ÌFÉ’s song “Umbo (Come Down)” has deep lyrics – a cry out to Olokun, the Orisha that lives at the bottom of the sea. “The song talks about the deepness of life.” says the band’s founder, Otura Mun. “Through possession, we have the ability to commune with the divine in a very literal way.” The traditional ritual Bata drums, their tones substituted with spooky electronic sounds, summon the spirits to descend from heaven and possess the follower. “The drums play the prayer and “whether you realize it or not, the prayer is working on you,” Mun promises.
An airline messed up Mark Underwood’s flight between Texas and his home state of Indiana. Compensated with a voucher, and seeing a chance to do something unplanned while coping with the pain of losing his brother, he took a trip to Puerto Rico. Underwood, a DJ working in Texas, was immediately drawn to the island’s culture, through its music. He moved to Puerto Rico in 2012, and created a kind of alchemy, presenting traditional instrumentation to trigger electronic sounds, with his group ÌFÉ (which means ‘love’). Simultaneously he transitioned to life as a Yoruba Babaláwo priest, adopting a new personal name, Otura Mun. The band’s mercurial rise landed them tour dates in Europe after the release of just two songs.
The rhythms and spiritual underpinnings come out of Cuba, but Jamaican dancehall plays a major role. Mun describes the music as if “Jamaica and Cuba had a child today, this is probably how it would sound.” The music of the Orishas and the Yoruba religion is alive and relevant in the streets of Cuba. On the Jamaica end of the spectrum, ‘dancehall’ is also a kind of social fabric. “I just love Dancehall, I love it with the same love that I have for Cuban rumba,” says Mun. “It is the news of the people. If something happens, they are talking about it the same day in music.”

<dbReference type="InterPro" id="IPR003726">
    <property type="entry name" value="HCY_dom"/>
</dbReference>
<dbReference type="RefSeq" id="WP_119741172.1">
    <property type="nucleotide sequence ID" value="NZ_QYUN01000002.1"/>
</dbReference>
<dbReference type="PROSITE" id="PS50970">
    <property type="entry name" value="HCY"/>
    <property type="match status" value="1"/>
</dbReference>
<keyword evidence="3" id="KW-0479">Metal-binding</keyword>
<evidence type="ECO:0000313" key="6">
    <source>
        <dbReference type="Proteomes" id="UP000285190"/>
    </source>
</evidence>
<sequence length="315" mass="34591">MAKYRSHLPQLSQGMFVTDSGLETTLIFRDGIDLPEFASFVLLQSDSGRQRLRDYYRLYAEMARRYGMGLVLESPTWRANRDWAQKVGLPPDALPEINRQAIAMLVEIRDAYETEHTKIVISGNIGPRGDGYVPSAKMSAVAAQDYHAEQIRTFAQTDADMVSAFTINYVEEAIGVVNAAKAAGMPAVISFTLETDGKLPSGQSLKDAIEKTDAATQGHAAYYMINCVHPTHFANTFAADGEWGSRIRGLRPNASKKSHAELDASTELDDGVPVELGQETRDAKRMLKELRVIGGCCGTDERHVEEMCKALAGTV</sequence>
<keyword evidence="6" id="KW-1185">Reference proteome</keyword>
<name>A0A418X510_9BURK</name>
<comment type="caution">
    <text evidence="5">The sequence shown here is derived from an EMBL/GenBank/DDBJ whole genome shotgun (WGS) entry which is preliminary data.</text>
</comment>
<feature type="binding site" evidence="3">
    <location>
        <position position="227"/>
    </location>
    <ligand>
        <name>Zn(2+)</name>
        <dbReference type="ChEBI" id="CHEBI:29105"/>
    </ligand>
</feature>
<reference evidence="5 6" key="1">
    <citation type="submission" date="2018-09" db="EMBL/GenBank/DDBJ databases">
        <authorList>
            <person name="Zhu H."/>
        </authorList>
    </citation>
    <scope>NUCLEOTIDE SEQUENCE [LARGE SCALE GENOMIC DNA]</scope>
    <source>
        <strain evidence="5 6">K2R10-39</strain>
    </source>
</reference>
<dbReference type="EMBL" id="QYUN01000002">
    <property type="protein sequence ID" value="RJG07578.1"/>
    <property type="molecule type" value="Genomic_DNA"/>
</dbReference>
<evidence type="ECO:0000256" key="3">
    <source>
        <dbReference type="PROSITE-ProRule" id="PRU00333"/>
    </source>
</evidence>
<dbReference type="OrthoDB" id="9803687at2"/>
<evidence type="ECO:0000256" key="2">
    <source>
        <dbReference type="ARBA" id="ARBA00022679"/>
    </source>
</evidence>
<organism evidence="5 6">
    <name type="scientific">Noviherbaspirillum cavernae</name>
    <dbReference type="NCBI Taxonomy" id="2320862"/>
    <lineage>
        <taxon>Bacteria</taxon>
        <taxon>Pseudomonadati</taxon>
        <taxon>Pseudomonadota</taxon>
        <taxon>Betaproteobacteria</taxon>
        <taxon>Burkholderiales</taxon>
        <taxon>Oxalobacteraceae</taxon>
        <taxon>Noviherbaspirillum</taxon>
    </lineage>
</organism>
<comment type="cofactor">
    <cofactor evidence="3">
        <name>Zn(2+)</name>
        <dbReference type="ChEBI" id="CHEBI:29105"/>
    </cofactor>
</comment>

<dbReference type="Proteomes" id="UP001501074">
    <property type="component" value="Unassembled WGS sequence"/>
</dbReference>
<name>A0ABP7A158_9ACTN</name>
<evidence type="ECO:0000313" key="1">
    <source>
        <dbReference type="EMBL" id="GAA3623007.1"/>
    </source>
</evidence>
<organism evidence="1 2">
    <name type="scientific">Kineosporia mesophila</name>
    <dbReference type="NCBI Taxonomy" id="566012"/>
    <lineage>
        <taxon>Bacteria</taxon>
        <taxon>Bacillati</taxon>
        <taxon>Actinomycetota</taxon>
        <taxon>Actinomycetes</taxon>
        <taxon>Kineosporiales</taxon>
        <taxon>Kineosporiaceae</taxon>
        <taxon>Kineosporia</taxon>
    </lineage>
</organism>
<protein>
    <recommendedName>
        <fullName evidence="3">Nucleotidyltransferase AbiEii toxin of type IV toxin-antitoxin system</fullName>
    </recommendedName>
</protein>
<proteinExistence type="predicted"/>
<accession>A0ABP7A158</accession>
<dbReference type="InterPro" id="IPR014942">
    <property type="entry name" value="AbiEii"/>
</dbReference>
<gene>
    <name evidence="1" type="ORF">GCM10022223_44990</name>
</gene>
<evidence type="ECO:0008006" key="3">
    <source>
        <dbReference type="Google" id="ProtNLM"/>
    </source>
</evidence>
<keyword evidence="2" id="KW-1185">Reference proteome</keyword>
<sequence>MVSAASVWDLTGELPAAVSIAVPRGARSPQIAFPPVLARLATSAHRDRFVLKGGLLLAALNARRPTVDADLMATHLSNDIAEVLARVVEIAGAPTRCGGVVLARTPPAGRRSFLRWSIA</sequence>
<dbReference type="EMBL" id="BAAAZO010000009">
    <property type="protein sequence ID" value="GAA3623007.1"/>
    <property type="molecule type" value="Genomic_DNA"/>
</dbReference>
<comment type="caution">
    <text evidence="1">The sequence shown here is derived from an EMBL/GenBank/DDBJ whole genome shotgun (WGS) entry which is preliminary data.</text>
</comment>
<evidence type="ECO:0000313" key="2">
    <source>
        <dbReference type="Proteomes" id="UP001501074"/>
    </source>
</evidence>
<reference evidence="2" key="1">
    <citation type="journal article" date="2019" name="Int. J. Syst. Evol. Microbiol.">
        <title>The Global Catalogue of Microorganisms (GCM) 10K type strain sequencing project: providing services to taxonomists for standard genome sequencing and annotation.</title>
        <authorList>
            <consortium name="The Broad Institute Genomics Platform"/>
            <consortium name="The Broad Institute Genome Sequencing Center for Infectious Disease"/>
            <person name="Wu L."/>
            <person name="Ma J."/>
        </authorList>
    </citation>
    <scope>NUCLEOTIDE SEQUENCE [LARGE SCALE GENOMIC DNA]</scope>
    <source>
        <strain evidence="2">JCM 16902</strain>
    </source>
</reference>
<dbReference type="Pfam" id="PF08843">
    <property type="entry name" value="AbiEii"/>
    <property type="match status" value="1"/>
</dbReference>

“Everything I know about rumba and the music of Orishas comes from Puerto Ricans that taught me this music,” describes Mun. He learned many lessons living in Puerto Rico, especially about faith. “I didn’t feel like I understood the spiritual world, the invisible world around me. When I came in contact with people who practiced Yoruba in Puerto Rico, there was something there inside the practice for me.”
Mun’s commitment to his spiritual practice helps him understand his role as a human being in these tumultuous times. “The Orishas are my support to find my role in this world. I understand this is a time of change and revolution and of spiritual awakening,” Mun continues. “I don’t believe war is a way to solve human conflict. War is a way for the rich to get the poor to fight for their interests. It’s a trap.” His Afro-Caribbean version of Steve Winwood’s “Higher Love” touches on his ultimate quest. “I think that the basis of change has to be a revolution built on love.”
ÌFÉ released their debut album, IIII + IIII earlier this year. The album brings surprising contemporary treatments to Yoruba praise songs, with a result that is mysterious, otherworldly yet celebratory – a reflection of what Otura Mun has absorbed through his own personal journey.